Science Market Update

Columbia University Increases Microbiome Research Potential

Posted by Laura Braden on Tue, Mar 29, 2016

Image of E. coli via NIAID on Wikimedia Commons.The human microbiome is a complex system of bacteria that live and interact in different tissues and organs throughout the body. This complex system is a growing area of focus for life science researchers looking to learn more about these interactions and functions. In order to help its researchers in this rapidly expanding field, Columbia University in New York has established both a working group and a new core facility to help increase research potential of the microbiome.

Within the Columbia University Medical Center, the Microbiome Working Group was established in 2014 to help researchers from different departments discuss the newest methods involved in researching the microbiome. The group meets about twice a month and hosts seminars by researchers from Columbia University and other institutions.

Ryan Demmer, PhD, assistant professor of epidemiology at the Mailman School of Public Health at Columbia, explained that “in microbiome research the best collaborations are multidisciplinary because individual investigators rarely have expertise that transcends the basic, clinical, and population sciences. We’re trying to bring together all of the necessary perspectives.”

Current participants in the working group come from a variety of departments, including:

  • Biomedical Informatics
  • Systems Biology
  • Gastroenterology
  • Epidemiology

Columbia University. Along with creating the working group, the Columbia University Department of Medicine has also established a new Microbiome Core Facility to provide additional services and support to these researchers.

In explanation of the benefits of this core facility, Anne-Catrin Uhlemann, PhD, from the CUMC Division of Infectious Diseases said that: “Although many clinician investigators are studying large cohorts that are relevant for microbiome research there are some unique considerations that distinguish this type of study from a straightforward epidemiological study. We want to help address these challenges.”


Services offered through the core facility include:

  • Guidance on designing research studies. 
  • Offering assistance with collecting, storing and shipping frozen genetic samples needed for genetic sequencing.
  • Assisting researchers with DNA extraction and batch samples.

Microbiome research is still a growing field, and these services at Columbia will greatly help researchers. “Even with the progress that microbiome research has made we’re in an early, semi-descriptive stage, where even really good studies are just characterizing the composition of the human microbiome. There’s so much work to be done to translate this knowledge into therapies, and I think we are just hitting the tip of the iceberg of the relevant expertise at Columbia,” explained Daniel Freedberg, MD, from the CUMC.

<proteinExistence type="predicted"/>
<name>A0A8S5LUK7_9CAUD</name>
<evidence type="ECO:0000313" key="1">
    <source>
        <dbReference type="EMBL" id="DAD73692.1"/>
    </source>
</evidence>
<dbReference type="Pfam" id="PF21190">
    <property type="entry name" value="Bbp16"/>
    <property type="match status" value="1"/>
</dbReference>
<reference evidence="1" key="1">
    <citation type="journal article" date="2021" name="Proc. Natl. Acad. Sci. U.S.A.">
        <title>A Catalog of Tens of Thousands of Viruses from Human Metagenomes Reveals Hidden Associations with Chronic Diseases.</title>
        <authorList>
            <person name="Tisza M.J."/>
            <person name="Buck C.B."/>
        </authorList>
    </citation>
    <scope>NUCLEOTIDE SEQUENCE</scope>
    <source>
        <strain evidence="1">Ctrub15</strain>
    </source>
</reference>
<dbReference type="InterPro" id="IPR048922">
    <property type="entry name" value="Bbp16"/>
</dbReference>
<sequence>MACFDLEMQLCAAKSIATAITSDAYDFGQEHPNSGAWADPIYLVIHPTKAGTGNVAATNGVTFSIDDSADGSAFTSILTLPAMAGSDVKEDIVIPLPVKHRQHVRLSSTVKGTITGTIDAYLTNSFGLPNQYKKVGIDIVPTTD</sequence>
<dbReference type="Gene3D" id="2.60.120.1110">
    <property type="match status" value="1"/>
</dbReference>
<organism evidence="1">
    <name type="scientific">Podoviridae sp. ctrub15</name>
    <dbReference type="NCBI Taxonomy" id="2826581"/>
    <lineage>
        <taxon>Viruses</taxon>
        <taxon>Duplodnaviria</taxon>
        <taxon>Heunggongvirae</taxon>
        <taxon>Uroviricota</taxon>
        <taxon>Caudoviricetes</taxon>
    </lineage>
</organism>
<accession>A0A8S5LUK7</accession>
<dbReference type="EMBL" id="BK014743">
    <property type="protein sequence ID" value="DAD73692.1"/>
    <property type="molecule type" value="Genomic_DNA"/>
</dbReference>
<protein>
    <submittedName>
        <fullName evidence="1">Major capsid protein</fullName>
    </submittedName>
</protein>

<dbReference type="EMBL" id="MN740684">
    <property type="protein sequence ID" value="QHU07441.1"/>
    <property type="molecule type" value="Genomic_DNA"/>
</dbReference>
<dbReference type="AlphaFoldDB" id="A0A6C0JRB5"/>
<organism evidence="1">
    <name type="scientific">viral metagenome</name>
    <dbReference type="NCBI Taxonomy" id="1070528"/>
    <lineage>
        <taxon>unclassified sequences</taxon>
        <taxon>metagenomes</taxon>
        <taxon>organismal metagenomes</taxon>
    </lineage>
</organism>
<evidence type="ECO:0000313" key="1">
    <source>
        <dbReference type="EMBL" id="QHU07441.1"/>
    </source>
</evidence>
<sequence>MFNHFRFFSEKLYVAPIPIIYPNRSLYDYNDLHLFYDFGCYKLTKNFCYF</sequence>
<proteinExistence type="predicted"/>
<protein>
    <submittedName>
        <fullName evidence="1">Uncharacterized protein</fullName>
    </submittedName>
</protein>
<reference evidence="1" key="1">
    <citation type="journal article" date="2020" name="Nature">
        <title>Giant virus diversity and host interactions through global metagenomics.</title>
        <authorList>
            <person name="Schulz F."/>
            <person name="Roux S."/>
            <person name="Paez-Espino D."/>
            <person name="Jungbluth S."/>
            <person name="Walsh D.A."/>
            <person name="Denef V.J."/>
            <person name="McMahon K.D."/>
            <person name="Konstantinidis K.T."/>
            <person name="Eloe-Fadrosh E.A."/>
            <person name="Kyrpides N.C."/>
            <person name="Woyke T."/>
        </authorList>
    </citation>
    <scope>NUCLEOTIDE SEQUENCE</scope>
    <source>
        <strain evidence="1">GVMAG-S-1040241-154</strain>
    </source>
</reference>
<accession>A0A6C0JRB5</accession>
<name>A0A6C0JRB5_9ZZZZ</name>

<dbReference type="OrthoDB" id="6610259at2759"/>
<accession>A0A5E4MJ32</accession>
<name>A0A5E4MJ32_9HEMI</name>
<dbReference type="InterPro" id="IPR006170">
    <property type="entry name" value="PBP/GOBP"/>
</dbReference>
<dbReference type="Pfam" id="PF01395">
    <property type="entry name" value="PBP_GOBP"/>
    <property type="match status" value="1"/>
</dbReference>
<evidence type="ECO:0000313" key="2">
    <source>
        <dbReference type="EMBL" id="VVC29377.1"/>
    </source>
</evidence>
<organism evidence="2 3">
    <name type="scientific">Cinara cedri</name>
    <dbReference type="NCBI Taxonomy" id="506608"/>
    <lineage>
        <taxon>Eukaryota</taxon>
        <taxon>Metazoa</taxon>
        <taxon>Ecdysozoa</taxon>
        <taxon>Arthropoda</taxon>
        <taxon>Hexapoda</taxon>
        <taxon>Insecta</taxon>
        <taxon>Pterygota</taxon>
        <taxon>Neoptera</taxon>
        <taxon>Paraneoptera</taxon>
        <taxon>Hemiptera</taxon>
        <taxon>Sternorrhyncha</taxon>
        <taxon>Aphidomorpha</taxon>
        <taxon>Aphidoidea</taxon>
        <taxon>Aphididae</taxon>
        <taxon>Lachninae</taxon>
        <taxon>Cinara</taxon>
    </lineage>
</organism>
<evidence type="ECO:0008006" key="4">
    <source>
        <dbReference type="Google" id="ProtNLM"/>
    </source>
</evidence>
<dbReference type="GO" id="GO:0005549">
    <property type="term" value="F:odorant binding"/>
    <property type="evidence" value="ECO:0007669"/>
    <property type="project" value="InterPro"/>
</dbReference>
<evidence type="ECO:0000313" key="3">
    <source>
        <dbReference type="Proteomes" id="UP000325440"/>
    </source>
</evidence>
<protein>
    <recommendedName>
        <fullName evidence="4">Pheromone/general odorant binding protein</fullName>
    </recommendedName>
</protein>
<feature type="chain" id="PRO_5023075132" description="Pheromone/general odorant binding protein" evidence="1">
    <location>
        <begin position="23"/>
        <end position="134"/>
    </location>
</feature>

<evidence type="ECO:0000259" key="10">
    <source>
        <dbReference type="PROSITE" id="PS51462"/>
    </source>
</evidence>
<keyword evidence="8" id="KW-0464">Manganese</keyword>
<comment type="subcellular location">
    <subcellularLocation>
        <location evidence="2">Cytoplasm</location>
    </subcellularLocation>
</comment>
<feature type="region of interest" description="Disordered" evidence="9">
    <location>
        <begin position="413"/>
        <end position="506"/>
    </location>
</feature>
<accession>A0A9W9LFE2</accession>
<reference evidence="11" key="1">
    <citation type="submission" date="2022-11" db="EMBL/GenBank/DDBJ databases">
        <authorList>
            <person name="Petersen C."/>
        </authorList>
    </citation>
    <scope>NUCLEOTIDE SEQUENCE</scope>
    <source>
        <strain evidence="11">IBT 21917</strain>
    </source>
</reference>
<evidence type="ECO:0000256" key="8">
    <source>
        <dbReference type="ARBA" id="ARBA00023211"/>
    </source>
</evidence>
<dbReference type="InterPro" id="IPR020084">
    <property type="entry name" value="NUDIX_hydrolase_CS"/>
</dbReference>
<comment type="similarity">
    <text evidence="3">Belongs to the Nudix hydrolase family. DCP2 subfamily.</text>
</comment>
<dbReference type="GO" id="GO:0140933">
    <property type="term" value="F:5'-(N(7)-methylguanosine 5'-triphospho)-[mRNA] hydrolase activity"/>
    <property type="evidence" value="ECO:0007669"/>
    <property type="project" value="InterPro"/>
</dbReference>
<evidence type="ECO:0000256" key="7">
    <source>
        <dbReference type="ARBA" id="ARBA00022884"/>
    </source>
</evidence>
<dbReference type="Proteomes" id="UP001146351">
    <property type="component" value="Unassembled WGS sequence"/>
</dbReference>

Columbia University in New York.

This new addition to the life science facilities at Columbia University is yet another example of the institution's leading role in life science research. In the 2015 fiscal year, the university received more than $331.3 million in funding from the National Institutes of Health.

Some projects benefiting from this funding include:


    Columbia Researcher Identifies New Gene Involved in Color Blindness

    UMinn Opens New Microbiology Research Building

    UIUC Scientists Understand Differences Amongst Brains

    Columbia University, in conjunction with Yale University, UC San Diego, and the Norwegian University of Science and Technology, received a $40 million boost from the Kavli Foundation as a part of the President's BRAIN Initiative which rewards high-risk, interdisciplinary research.
  2. Columbia University Medical Center formed a $30 million alliance with Biogen Idec to target genetic research on discovering the underlying causes of diseases and identifying new treatment opportunities.
  3. Columbia University Medical Center Herbert Irving Comprehensive Cancer Center received an $18 million, five year Cancer Center Support Grant from the NCI in recognition of its impactful basic and clinical research.

A lab supplier shares information with life scientists at a past BioResearch Product Faire™ Event at the Armory Track & Field Center in New York. Interested in meeting face-to-face with hundreds of active life science researchers from Columbia University in one place in just a few hours time?

Biotechnology Calendar, Inc. produces an annual BioResearch Product Faire™ Event in New York that brings together lab suppliers with more than 325 of these active Columbia University scientists. 

The 7th Semiannual BioResearch Product Faire™ Event at the Armory Track & Field Center in New York, which is adjacent to Columbia University, will be held on September 29, 2016. At the 2015 event, researchers from 44 different science departments and 20 on-campus buildings attended the event. 

To learn more about participating in the upcoming event in New York on 9/29/16, as well as to receive more funding stats for Columbia University, visit the link below:

 Learn More About  Columbia Event


Tags: Northeast, microbiome, New York, Columbia University, Columbia, Research, NY, Columbia University Medical Center, 2016, BioResearch Product Faire, CUMC

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